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Compounding of Offences under the Foreign Exchange Management Act (FEMA) of 1999

 > Criminal Law  > Compounding of Offences under the Foreign Exchange Management Act (FEMA) of 1999

Compounding of Offences under the Foreign Exchange Management Act (FEMA) of 1999

Compounding of Offences‘ means a compromise between the two parties, where the complainant agrees to drop charges against the accused. Section 320 of The Code of Criminal Procedure, 1973 (Cr P.C.) provides for compounding of certain offences which are punishable under the Indian Penal Code (IPC) of 1860. There are certain serious offences for which parties cannot compromise, these offences are called Non-Compoundable Offences.

Contravention under FEMA, is a breach of the provisions of the Foreign Exchange Management Act (FEMA), 1999 and rules/ regulations/ notification/ orders/ directions/ circulars issued thereunder. Under FEMA, Compounding refers to the process of voluntarily admitting the contravention, pleading guilty and seeking redressal.

The Section 15 of FEMA gives power to the Reserve Bank of India (RBI) and the Enforcement Directorate(ED) to compound offences mentioned in Section 13 according to the type of offence. Furthermore, according to Section 15(2), after compounding under sub-section (1), no proceeding or further proceeding, as the case may be, shall be initiated or continued against the accused.

The Reserve Bank of India (RBI) is empowered to compound contraventions defined under section 13 of FEMA (except contraventions under section 3(a)) for a specified sum after a personal hearing of the accused. For contraventions under section 3(a), compounding will be done by Enforcement Directorate.

The process of compounding provides relief to the defaulter by minimizing transaction costs. If the compounding proceeding relates to a serious contravention suspected of money laundering, terror financing or affecting sovereignty and integrity of the nation, such cases will not be compounded by the Reserve Bank.

Some key features of Compounding of Offences are:-

  1. Compounding is a voluntary process
  2. The accused must admit to the contraventions
  3. The amount involved must be quantifiable (Rule 5)
  4. The accused cannot give arguments during the process of compounding
  5. The process must be completed within the period of 180 days from the date of applying for compounding; if not, then it shall be deemed that no application was filed for compounding.

According to Rule 6.5 of FED Master Direction No.4/2015-16 RBI can decide whether the contravention is technical and/or minor in nature and, as such, can be dealt with by way of an administrative/ cautionary advice; whether it is material and, hence, is required to be compounded for which the necessary compounding procedure has to be followed or whether the issues involved are sensitive/serious in nature and, therefore, need to be referred to the Enforcement Directorate (ED). If the application is filed suo moto, compounding has to be done, the offence cannot be considered technical/ minor.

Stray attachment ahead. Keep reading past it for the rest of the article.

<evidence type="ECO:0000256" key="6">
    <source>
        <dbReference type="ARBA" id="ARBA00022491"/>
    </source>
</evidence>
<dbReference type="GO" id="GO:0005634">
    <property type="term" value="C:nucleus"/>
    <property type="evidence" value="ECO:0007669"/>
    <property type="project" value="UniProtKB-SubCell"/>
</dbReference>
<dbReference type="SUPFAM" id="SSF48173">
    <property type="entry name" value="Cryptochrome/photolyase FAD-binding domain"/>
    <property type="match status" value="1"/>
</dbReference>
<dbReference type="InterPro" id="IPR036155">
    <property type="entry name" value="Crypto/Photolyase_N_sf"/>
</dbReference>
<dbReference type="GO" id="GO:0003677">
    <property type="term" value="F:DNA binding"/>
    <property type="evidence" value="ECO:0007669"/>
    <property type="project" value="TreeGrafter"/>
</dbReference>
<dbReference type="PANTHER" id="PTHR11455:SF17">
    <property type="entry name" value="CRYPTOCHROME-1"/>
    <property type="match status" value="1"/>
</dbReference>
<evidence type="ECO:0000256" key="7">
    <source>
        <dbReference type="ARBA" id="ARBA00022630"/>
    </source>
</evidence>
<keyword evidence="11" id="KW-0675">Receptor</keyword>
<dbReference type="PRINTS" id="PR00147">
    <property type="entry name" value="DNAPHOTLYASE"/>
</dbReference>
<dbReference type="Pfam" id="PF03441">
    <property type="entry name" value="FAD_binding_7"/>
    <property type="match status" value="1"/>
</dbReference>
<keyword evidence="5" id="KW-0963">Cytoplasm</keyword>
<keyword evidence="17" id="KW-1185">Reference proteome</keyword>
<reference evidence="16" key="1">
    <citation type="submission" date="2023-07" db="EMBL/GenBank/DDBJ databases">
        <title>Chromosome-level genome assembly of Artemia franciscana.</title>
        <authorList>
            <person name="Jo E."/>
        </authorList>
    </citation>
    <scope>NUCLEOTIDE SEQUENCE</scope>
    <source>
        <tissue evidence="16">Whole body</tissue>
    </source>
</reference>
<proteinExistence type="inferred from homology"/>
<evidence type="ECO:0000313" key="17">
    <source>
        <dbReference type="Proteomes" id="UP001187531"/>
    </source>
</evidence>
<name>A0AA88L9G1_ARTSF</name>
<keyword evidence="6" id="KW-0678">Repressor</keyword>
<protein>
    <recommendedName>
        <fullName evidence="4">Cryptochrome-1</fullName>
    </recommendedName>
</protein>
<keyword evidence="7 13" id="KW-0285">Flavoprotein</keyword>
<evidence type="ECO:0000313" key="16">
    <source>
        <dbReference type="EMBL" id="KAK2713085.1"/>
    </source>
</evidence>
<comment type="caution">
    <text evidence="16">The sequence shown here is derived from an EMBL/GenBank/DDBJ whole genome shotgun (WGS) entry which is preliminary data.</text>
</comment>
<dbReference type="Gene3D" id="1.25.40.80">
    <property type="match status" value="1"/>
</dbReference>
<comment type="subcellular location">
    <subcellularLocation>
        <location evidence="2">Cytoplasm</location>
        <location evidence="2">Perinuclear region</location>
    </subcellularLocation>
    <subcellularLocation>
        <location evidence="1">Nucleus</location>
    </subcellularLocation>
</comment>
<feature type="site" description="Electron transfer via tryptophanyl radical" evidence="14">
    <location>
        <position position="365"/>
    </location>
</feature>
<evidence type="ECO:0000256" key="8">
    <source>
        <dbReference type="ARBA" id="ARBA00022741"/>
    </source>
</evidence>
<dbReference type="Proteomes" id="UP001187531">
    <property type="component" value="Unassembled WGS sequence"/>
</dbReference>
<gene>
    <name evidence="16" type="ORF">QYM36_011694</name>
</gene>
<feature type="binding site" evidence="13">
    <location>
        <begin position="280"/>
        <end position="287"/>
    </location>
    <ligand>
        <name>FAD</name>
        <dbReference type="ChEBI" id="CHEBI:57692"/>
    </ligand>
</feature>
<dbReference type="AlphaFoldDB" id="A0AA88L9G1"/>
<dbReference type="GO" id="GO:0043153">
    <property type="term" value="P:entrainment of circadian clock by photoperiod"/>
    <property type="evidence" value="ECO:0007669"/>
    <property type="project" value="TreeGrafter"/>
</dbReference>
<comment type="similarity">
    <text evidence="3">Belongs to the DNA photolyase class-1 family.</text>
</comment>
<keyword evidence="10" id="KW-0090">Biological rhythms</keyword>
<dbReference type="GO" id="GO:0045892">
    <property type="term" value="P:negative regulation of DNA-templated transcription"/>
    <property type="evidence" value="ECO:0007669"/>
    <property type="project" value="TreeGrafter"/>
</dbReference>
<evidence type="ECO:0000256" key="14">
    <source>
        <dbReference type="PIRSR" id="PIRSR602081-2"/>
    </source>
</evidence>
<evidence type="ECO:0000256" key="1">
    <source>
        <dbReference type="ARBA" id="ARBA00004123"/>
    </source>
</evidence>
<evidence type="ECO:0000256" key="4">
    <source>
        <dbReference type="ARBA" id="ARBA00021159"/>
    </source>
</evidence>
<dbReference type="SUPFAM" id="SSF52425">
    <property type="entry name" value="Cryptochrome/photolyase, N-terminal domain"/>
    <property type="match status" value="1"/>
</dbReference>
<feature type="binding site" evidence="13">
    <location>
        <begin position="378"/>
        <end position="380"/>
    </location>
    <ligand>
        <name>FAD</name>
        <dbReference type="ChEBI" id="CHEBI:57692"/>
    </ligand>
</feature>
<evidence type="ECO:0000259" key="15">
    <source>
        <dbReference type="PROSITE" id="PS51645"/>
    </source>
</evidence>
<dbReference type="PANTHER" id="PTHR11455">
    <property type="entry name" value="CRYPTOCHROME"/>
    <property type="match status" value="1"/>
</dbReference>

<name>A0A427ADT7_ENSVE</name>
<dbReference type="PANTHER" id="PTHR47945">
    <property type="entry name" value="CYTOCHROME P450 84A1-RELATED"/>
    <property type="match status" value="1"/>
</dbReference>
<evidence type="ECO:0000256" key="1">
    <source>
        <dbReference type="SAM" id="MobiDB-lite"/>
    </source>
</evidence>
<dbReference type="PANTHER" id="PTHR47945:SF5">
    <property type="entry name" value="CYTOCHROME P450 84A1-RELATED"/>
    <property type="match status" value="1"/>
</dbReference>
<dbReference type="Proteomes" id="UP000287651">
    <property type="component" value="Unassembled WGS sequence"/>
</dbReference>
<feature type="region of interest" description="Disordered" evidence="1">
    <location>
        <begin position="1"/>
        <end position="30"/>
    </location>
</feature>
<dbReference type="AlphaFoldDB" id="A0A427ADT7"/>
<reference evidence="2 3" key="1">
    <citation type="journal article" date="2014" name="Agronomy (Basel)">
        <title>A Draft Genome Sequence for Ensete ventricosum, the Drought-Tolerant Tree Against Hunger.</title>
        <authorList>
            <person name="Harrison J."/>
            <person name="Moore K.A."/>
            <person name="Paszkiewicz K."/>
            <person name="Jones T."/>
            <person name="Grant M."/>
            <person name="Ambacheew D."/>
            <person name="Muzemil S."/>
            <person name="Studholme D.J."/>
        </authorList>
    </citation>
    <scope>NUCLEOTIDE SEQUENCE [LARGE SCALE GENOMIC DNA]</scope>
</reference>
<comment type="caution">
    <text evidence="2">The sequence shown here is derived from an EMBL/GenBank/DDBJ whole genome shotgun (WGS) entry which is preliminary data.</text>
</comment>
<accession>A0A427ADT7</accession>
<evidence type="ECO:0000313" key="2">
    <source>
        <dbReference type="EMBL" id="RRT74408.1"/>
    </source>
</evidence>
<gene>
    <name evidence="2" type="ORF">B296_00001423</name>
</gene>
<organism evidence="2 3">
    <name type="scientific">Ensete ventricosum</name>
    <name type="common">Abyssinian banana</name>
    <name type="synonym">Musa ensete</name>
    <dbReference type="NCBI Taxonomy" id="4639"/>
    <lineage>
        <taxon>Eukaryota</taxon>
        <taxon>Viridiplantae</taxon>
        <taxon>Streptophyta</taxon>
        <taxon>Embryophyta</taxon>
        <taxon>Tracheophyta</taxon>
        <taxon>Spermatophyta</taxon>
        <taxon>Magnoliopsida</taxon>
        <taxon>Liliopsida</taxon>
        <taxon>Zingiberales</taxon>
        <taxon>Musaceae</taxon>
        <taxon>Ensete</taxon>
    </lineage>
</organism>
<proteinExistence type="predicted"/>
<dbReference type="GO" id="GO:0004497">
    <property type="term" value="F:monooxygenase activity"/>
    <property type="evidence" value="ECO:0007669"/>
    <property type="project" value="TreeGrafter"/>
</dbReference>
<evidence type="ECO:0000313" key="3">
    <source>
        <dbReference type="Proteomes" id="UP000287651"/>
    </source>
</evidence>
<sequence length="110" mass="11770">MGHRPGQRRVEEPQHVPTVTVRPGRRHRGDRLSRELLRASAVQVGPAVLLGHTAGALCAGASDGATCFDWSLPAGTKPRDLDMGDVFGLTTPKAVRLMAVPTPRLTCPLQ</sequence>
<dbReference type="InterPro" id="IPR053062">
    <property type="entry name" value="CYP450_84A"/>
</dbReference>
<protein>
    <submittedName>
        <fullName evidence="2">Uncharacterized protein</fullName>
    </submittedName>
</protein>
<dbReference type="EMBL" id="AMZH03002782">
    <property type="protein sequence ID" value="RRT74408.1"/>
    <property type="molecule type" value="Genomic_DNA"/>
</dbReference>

Process of Compounding:-
An application needs to be submitted along with the demand draft of Rs. 5000/- to the RBI, along with the following:
● Compounding application: As per the format mentioned in Annexure-II of the Foreign Exchange (Compounding Proceedings) Rules, 2000.
● Undertaking: An undertaking is to be presented that currently, there is no proceeding against the accused.
● Copy of Memorandum of Association
● Latest Audited Balance Sheet
All the documents and submissions will be investigated upon by the RBI and then the penalty will be decided based on the type of contravention involved.

The amount imposed after compounding can be up to three times the amount involved in the contravention. The final amount is based on a guidance note given in A.P. (DIR Series) Circular No. 73 dated May 26, 2016, and is also available on the RBI’s website. The amount shall be paid by way of Demand Draft in favour of the “Reserve Bank of India” within 15 days from the date of the order of compounding of such contravention.
Authored By: Adv. Anant Sharma & Chhatresh Kumar Sahu

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